This content is not available in your region

Global crypto regulation body likely in next year as COVID-19, climate and crypto top concerns

Canva
Canva   -   Copyright  Cryptocurrencies have had a tough week with pressure mounting from a so-called stablecoin.
By Euronews  with Reuters

Global market regulators are likely to launch a joint body within the next year to better co-ordinate cryptocurrency rules, a senior watchdog official has said.

Ashley Alder, chair of the International Organization of Securities Commissions (IOSCO) said the boom in digital currencies such as Bitcoin was one of the three main areas authorities were now focused on, alongside COVID-19 and climate change.

"If you look at the risks we need to address, they are multiple and there is a wall of worry about this (crypto) in the conversations at an institutional level," Alder said during an online conference organised by the Official Monetary and Financial Institutions Forum (OMFIF) think tank on Thursday.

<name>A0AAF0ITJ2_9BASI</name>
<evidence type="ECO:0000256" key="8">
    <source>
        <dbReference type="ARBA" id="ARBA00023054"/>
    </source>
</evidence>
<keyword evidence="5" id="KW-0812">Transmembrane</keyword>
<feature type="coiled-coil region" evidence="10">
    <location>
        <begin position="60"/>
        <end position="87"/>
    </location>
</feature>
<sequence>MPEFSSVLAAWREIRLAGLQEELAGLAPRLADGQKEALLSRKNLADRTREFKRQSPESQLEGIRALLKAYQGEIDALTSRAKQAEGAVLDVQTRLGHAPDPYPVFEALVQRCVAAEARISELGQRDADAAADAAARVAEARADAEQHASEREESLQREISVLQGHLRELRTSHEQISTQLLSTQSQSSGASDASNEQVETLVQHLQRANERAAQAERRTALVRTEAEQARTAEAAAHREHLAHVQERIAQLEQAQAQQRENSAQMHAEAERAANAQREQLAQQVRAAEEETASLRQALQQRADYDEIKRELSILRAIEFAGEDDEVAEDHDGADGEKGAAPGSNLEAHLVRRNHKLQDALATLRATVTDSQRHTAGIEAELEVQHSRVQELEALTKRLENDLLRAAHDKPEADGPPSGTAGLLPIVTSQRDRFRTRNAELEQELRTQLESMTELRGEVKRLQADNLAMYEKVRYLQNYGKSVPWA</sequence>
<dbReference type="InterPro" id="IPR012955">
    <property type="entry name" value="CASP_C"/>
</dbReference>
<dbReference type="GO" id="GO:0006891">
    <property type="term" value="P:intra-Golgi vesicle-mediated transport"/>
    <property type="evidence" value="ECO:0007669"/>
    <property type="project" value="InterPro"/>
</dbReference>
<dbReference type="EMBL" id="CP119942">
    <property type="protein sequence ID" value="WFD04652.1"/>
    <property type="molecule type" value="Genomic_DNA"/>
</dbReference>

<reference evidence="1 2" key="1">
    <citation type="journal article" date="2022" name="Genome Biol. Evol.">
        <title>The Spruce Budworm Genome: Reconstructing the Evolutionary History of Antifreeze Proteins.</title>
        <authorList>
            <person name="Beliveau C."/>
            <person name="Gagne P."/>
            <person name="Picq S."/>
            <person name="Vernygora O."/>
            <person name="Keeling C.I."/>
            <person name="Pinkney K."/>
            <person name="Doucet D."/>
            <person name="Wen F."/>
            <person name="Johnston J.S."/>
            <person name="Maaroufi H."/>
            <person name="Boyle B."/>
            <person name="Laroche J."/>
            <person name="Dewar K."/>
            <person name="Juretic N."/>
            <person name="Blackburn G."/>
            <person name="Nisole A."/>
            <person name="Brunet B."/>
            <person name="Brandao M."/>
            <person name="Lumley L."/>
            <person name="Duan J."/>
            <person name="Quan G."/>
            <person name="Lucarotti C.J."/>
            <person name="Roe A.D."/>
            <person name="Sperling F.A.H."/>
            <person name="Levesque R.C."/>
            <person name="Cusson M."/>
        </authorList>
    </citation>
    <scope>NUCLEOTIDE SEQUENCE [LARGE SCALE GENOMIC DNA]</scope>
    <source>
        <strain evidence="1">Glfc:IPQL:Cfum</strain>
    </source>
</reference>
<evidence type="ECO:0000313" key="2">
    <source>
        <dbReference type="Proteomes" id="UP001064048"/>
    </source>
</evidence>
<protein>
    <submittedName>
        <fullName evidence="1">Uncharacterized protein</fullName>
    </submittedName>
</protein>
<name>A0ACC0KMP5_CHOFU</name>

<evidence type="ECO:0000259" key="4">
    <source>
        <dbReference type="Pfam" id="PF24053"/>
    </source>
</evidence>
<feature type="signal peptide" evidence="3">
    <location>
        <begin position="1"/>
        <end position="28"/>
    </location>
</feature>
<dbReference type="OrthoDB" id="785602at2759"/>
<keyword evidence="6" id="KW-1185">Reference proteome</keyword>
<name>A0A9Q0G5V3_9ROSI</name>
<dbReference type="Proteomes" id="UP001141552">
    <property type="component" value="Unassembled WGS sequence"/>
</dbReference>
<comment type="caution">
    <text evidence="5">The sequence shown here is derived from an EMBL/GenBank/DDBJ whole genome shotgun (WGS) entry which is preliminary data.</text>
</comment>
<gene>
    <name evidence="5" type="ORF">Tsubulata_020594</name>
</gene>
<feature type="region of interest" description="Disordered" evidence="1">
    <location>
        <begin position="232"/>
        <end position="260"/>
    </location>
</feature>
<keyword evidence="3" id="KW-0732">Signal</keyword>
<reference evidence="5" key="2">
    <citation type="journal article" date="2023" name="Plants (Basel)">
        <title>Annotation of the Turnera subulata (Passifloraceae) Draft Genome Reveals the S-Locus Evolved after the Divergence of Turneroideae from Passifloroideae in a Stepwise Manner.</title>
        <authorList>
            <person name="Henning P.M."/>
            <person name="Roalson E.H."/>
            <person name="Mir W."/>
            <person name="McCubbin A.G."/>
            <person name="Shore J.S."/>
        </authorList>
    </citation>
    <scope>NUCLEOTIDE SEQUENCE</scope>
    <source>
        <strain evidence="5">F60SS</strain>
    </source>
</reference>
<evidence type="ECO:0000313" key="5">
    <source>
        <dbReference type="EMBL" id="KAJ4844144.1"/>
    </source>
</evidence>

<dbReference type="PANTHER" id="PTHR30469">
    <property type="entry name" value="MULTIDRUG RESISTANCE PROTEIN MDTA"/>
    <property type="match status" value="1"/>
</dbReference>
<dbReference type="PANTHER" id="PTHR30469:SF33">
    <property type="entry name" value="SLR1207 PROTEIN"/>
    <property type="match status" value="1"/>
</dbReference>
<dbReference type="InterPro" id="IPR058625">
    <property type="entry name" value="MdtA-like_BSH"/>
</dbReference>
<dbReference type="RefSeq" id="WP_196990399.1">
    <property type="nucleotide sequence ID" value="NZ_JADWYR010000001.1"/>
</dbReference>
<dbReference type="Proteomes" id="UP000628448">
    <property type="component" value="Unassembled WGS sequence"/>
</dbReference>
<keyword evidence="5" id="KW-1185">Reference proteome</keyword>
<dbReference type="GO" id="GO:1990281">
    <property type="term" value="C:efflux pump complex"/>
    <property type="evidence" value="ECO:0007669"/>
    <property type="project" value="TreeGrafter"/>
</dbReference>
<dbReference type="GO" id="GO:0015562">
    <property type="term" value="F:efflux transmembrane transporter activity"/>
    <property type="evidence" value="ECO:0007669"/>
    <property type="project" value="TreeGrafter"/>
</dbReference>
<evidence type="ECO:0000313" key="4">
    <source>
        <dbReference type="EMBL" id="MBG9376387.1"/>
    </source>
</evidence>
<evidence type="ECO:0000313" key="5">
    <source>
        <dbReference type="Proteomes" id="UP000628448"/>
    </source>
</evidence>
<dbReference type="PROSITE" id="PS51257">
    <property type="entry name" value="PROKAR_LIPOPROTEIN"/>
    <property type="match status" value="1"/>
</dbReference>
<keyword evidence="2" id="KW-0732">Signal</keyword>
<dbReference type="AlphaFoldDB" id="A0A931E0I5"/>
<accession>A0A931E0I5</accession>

He cited cyber security, operational resilience, and a lack of transparency in the crypto world as the key risks that regulators are lagging behind on.

Focus on crypto markets has intensified again this week amid more wild volatility that has long-alarmed watchdogs.

The collapse of so-called 'stablecoin' TerraUSD saw the chairman of the Senate Banking Committee on Wednesday urge US lawmakers to toughen up crypto regulations, while Bitcoin has also slumped nearly 20 per cent this week.

Alder said a global group that tried to align crypto rules was clearly needed, likening it to various set-ups already in place for climate finance, including one under the G20 group of leading economies.

"There isn't anything like that for crypto at the moment," said Alder, who is also CEO of Hong Kong's Securities and Futures Commission.

"But I do think now it's seen as one of the three C's (COVID-19, climate and crypto) so it's very, very important. It has gone up the agenda, so I would not expect that to be the case the same time next year".